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A CubeSat space telescope to discover transiting exoplanets

ExoplanetSat is a nanosatellite space telescope that will search for transiting exoplanets around the brightest Sun-like stars in the sky. The spacecraft is a 3U CubeSat, measuring 10 x 10 x 34 cm with a mass of approximately 5 kg, and will monitor a single star at a time from low Earth orbit (LEO). The optical payload consists of a combined star camera and science photometer. The star camera provides inertial attitude estimates and the photometer precisely measures stellar brightness, seeking the characteristic dip in intensity that indicates a transiting exoplanet. The ExoplanetSat prototype will serve as the basis of an eventual fleet of nanosatellites that provides more complete coverage of the sky. Given sub-pixel sensitivity variations in the science detector, image jitter and the resulting impact on photometric precision is of concern. The attitude determination and control subsystem (ADCS) mitigates this effect using a two-stage pointing control architecture that combines 3-axis reaction wheels for arcminute-level coarse pointing with a piezoelectric translation stage at the focal plane for fine image stabilization to the arcsecond level.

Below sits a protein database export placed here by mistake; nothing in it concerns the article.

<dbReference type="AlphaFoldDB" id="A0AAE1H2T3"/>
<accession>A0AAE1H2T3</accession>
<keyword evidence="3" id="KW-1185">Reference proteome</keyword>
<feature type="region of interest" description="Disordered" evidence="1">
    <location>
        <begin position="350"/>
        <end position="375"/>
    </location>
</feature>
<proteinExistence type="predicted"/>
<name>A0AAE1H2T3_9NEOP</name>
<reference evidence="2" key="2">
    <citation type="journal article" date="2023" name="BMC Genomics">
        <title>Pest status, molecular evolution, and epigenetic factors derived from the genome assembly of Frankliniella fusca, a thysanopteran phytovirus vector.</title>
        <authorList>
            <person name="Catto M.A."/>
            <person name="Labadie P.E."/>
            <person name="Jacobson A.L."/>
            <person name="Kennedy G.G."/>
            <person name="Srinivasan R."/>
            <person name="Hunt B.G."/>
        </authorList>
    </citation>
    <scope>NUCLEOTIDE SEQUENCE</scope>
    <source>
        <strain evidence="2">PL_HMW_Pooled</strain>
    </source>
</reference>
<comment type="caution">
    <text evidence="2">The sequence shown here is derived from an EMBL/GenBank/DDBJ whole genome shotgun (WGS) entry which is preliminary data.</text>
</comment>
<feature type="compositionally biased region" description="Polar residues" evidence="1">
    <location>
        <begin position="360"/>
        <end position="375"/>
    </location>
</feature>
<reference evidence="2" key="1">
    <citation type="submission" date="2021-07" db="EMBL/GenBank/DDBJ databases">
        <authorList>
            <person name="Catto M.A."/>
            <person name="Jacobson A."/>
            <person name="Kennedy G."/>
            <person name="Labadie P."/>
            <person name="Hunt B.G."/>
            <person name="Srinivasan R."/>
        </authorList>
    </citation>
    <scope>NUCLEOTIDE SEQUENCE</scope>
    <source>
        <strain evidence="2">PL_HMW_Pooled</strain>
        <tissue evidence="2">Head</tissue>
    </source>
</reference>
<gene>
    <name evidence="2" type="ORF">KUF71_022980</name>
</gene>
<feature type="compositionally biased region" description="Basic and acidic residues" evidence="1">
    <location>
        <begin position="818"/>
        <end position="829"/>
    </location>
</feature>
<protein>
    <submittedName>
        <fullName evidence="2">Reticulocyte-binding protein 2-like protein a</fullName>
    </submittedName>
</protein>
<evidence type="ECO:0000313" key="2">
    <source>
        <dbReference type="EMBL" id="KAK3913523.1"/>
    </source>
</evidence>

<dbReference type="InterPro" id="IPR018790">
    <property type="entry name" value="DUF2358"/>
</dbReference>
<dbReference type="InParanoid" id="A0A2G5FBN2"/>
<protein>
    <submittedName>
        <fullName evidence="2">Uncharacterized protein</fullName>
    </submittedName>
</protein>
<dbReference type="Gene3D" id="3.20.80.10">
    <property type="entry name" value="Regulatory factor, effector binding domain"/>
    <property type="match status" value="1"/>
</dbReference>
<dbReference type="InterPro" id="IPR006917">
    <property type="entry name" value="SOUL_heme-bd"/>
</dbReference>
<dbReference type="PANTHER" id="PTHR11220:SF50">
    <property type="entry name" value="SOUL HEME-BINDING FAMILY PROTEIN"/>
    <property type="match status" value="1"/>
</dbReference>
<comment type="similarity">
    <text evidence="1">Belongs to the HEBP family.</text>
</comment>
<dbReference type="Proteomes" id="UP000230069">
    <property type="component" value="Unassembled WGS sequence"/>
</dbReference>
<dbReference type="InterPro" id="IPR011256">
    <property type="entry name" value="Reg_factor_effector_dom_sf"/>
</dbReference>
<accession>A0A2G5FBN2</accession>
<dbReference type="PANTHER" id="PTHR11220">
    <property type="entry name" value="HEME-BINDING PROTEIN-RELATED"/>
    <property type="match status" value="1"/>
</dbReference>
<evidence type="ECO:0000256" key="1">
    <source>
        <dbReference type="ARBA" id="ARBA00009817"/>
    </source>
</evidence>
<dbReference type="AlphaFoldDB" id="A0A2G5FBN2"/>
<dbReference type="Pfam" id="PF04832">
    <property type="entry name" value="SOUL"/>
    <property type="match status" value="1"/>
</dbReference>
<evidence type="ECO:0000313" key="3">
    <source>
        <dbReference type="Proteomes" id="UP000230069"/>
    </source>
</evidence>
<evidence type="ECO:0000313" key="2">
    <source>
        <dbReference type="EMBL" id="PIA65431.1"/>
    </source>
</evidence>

A CubeSat radiometer for collecting atmospheric profile data